“It all came down to the visits,” Cruickshank said. “When I went on my visit, Penn State was great. I thought that Wisconsin couldn’t beat Penn State, but it actually did. So I was glad that I didn’t make any moves at that time. I just fit in more at Wisconsin than Penn State.”
Cruickshank was a track and field standout in high school who participated in the 100- and 200-meter dash, several relays and the long jump. He finished sixth in the 100 at the PSAL City Championship in 11.02 seconds. His 4×100 relay team took third at the event in 43.27 seconds.
In March, Cruickshank set a long jump meet record at the USA Track & Field National Youth Championships with a leap of 23 feet, 2¾ inches. He set a high jump record in 2012 in the boys 11-12 age division at the same meet ― a record that holds today.
Cruickshank earned the nickname “The Dark Knight” during his youth football league games because of both his speed and his affinity for Batman. He said he is considering running track at Wisconsin, although nothing is set yet.
“I’m still thinking about it because that’s going to be a lot to handle, so I don’t know if I will,” Cruickshank said. “But it could be a cool thing.”
Wisconsin is loaded at wide receiver with a group that returns four players who excelled on an Orange Bowl-winning team that finished 13-1: Quintez Cephus, Danny Davis, A.J. Taylor and Kendric Pryor. Cruickshank is one of four receivers in the 2018 recruiting class, alongside Taj Mustapha (West Bloomfield, Mich.), A.J. Abbott (West Bloomfield, Mich.) and Isaac Guerendo (Avon, Ind.).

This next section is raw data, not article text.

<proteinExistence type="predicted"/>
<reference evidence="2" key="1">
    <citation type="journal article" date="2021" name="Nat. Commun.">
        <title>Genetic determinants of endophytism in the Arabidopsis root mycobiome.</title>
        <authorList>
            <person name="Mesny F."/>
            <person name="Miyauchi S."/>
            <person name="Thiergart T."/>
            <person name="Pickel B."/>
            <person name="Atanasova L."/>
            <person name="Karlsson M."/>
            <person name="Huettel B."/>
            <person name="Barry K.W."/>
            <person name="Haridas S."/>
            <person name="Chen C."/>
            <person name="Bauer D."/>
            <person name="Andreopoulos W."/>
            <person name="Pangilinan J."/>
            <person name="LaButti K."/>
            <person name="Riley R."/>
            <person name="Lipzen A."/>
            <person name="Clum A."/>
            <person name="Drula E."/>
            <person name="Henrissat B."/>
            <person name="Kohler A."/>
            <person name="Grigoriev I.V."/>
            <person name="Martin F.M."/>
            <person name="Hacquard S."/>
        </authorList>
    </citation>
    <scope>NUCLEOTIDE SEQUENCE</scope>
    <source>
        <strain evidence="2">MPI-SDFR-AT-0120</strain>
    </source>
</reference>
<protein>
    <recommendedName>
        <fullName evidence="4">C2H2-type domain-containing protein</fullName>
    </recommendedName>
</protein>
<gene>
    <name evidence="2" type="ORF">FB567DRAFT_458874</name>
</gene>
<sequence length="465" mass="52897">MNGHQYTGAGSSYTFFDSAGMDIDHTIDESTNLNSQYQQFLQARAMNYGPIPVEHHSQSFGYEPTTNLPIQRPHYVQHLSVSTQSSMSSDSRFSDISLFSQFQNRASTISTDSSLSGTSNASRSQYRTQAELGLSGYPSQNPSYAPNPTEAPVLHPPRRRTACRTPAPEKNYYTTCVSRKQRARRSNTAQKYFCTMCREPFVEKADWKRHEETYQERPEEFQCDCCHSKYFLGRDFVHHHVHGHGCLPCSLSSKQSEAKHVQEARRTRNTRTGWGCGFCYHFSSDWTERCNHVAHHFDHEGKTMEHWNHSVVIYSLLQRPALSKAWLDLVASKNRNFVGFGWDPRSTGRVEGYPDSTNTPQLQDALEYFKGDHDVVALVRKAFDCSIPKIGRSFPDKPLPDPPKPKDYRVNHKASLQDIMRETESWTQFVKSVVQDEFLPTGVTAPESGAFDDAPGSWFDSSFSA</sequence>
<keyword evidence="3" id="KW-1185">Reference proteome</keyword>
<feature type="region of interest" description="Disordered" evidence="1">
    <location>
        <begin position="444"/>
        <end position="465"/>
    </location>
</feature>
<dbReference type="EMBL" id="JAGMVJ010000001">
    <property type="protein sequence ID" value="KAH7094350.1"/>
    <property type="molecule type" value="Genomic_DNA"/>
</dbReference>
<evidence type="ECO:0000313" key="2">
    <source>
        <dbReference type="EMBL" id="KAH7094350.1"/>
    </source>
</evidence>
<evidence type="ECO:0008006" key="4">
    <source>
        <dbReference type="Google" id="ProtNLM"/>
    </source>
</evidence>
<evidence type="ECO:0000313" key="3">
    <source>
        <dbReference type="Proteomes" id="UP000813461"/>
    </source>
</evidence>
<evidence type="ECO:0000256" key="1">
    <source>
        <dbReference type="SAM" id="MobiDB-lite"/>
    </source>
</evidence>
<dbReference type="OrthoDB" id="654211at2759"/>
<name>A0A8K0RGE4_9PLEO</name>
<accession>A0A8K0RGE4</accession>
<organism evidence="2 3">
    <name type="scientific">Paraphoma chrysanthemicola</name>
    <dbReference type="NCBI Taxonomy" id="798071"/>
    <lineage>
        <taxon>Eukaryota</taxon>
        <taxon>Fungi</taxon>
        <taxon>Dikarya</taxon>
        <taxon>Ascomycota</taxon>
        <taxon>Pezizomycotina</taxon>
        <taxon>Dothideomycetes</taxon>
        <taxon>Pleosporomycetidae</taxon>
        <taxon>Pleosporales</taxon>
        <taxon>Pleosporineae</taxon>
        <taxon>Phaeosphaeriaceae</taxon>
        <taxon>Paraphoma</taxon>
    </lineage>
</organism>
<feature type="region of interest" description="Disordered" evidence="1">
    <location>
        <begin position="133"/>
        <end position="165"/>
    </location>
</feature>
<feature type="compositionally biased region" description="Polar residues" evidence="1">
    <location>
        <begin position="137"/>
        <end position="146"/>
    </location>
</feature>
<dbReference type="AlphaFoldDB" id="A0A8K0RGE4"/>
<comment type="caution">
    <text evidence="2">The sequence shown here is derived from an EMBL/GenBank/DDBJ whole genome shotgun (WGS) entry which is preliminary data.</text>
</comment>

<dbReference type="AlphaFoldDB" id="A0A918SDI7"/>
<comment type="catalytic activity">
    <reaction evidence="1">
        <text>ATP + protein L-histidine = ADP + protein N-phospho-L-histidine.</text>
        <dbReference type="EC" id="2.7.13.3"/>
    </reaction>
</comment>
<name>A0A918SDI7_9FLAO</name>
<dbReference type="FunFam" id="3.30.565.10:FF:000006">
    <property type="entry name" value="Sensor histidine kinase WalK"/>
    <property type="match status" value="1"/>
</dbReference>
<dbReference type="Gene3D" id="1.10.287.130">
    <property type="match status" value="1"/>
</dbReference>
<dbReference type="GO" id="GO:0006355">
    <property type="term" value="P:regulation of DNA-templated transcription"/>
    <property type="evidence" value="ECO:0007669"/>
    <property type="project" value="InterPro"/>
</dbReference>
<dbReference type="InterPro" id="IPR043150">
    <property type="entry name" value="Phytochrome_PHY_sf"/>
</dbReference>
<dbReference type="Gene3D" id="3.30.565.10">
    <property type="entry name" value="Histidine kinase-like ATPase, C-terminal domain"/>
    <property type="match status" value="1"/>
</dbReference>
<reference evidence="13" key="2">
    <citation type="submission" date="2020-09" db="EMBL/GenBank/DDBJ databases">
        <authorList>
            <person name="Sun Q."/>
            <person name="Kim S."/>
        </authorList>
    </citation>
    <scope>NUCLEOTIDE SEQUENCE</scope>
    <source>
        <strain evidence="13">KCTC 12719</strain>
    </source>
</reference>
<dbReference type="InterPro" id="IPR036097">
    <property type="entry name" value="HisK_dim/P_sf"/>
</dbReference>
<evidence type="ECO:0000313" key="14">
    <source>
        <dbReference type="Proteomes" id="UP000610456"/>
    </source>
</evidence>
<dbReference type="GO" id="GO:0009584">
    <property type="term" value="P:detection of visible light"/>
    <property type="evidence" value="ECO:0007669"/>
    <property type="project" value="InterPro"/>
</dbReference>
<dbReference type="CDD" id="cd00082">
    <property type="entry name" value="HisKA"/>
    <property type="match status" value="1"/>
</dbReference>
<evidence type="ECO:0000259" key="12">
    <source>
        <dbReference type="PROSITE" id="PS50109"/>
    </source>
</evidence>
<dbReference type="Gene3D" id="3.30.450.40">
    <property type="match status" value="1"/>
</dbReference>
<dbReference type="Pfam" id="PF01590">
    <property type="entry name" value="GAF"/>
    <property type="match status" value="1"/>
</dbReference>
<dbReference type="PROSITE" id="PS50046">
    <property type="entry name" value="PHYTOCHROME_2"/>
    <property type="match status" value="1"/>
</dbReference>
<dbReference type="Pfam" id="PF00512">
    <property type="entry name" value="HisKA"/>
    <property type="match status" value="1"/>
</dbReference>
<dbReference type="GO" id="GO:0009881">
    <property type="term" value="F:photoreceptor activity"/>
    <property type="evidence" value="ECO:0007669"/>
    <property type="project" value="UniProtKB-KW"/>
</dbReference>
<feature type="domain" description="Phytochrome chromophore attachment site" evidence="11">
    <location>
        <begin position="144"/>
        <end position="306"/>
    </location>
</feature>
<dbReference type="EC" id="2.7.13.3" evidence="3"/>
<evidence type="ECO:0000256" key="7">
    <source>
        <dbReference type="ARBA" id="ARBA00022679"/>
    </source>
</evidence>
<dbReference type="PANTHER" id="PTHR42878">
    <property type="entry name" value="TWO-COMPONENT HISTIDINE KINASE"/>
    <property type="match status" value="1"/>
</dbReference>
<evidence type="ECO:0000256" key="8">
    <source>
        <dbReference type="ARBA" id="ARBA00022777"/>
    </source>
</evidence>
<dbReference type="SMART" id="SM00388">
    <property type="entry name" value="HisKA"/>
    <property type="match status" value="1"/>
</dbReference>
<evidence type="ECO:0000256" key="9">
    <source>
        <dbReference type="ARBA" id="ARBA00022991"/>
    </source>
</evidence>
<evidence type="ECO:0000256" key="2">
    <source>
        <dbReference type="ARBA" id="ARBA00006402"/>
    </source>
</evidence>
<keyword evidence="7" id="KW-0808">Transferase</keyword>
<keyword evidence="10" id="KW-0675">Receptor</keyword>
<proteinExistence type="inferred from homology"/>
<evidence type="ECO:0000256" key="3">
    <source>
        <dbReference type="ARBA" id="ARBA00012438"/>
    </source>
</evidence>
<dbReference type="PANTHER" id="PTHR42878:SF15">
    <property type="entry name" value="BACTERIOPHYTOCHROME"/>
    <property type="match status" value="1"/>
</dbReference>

Cruickshank and Mustapha will enroll in time for this semester and be ready to begin spring practice. Landberg noted any athlete with a Division I opportunity at Erasmus Hall is encouraged to begin college ahead of schedule.
“We push our kids to get out there early,” Landberg said. “We want our kids to have some type of effect on the program when he gets to Wisconsin. We don’t want him sitting around in Brooklyn doing nothing while other kids are in spring ball. We want him out there as fast as possible. This is business. We don’t have time for games. We want him to get out there and make an impact as soon as he can.”
Cruickshank has drawn comparisons to fellow Erasmus Hall graduate Curtis Samuel, who starred at wide receiver for the Buckeyes from 2014-16 and became a second-round NFL draft pick of the Carolina Panthers. Landberg noted Cruickshank and Samuel possessed nearly identical speed in a couple of the same track events.
Cruickshank said he would prefer not to be compared to anybody so he can set his own path. But wherever that path leads, it begins with high expectations for the speedster at Wisconsin.
“He’s going to do some great things out there at Wisconsin,” Landberg said. “I don’t know if he’s Curtis Samuel. He’s going to have to bulk up a little bit. We rarely got him in the weight room because he was always a big-time track star. So when Wisconsin gets him in the weight room, I think he’s going to be an even better football player.”